We take a look at the census data most pertinent to the property sector.
Population growth is strong
Australia’s population grew 8.8 per cent in the years between the 2011 and 2016 censuses, reaching 23,401,892.
It’s no wonder we are seeing pressure on housing and infrastructure.
Melbourne is growing more quickly than Sydney
Melbourne added 1,859 people per week between the 2001 and 2016 censuses, compared with Sydney, which added only 1,656 people per week.
Sydney remains the largest city, with a population of 4.8 million, but Melbourne is not far behind with a population of 4.5 million.
The Sydney and Melbourne markets are undersupplied
The number of people living in each dwelling in Sydney and Melbourne has increased to 2.7 people, compared with 2.6 nationally.
The number of households in Sydney with six or more people has increased by 20 per cent since 2011.
Tim Reardon, HIA’s Principal Economist, says this shows the Sydney and Melbourne property markets are undersupplied.
Cities are growing more quickly than regional areas
Between the 2011 and 2016 censuses, the number of people living in capital cities grew 10.5 per cent, almost double the 5.7 per cent growth rate for people living outside capital cities.
There was a big decline in the number of homes owned outright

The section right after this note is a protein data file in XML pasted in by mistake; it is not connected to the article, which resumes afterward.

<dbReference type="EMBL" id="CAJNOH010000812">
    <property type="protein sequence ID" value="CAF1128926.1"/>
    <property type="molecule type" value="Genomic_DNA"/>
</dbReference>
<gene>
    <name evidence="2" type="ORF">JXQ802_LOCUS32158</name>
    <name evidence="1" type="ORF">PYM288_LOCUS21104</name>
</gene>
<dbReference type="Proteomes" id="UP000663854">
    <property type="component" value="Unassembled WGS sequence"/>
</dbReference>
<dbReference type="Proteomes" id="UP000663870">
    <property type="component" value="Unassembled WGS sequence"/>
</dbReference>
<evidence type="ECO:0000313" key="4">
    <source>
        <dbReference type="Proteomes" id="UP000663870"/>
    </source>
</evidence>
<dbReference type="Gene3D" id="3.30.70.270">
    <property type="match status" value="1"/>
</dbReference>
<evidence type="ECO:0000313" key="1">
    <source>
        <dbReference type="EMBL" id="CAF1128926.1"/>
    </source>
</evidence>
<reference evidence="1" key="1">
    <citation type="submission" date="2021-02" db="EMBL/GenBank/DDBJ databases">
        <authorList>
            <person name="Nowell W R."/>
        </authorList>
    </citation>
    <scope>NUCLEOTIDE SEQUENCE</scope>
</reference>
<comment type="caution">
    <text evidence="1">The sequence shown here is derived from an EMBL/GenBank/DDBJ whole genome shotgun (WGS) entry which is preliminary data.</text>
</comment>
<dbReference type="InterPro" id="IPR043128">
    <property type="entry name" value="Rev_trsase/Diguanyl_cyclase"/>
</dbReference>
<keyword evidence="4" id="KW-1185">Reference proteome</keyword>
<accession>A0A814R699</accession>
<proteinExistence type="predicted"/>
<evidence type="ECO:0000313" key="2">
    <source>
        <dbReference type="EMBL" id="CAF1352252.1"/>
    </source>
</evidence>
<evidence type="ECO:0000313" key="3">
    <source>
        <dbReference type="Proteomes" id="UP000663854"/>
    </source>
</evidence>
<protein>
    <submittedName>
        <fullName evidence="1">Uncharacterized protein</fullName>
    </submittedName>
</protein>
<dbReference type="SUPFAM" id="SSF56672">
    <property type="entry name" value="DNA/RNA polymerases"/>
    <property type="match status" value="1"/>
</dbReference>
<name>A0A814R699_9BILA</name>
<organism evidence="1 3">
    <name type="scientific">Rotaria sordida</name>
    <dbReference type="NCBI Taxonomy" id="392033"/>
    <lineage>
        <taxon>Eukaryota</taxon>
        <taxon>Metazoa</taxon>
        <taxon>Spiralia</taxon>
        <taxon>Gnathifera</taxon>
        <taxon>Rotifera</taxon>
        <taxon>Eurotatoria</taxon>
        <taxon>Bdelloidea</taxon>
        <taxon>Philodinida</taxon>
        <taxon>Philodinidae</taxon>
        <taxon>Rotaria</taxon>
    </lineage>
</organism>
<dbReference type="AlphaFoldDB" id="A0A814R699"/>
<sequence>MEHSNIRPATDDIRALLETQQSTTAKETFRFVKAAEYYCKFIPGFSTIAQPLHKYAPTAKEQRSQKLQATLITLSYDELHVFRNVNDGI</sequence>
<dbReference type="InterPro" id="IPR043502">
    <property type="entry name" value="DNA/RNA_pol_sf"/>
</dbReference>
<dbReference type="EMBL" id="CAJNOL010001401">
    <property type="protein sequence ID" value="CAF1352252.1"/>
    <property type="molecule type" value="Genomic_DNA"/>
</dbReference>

In 2016, 31 per cent of homes were owned outright, a significant decline from the 41.1 per cent of homes owned outright in 1991.
But the number of households with mortgages is on the rise
But a greater percentage of households were owned with a mortgage. In 2016, 34.5 per cent of homes were owned with a mortgage, compared with 27.5 per cent in 1991.
Renting is on the rise
In 2016, 30.9 per cent of households were renting, up from 26.9 per cent in 1991.
Fewer people are living in houses, more are living in flats
In 2016, 73 per cent of dwellings were houses, compared with 76 per cent in 2011.
Semis, terraces, townhouses, and apartments accounted for 26 per cent of dwellings, with 12.7 per cent of households in semis or terrace houses, and 13.1 per cent in flats.
The population is aging
The median age of all Australians increased slightly from 37 years in the 2006 census, to 38 years in 2016.
In 2016, 16 per cent of the population was aged over 65 years, compared with 14 per cent in 2011.
Households are getting smaller
The census counted increases in the numbers of no-children families, single-parent families, and single-occupant households – showing the number of occupants in households is shrinking.
In 2016, one in five households (24.4 per cent) were occupied by a lone person, up from one in four (20 per cent) in 1991.
The average person per household was 2.6, down from 2.8 in 1991.
The rise of the no-children family
The census showed there were 6.1 million families in 2016.
In 1991, 51 per cent of families were couples with children, dropping to only 45 per cent in 2016.
In 1991, 32 per cent of families were a couple with no children. In 2016, 38 per cent of families were couples with no children.
Single-parent families are more common
Single parent families accounted for 13 per cent of all families in 1991, a figure that jumped to 16 per cent in 2016.
Almost one million – 900,000 – single-parent families were counted in the 2016 census, and more than 80 per cent of the single parents were female (81.8 per cent).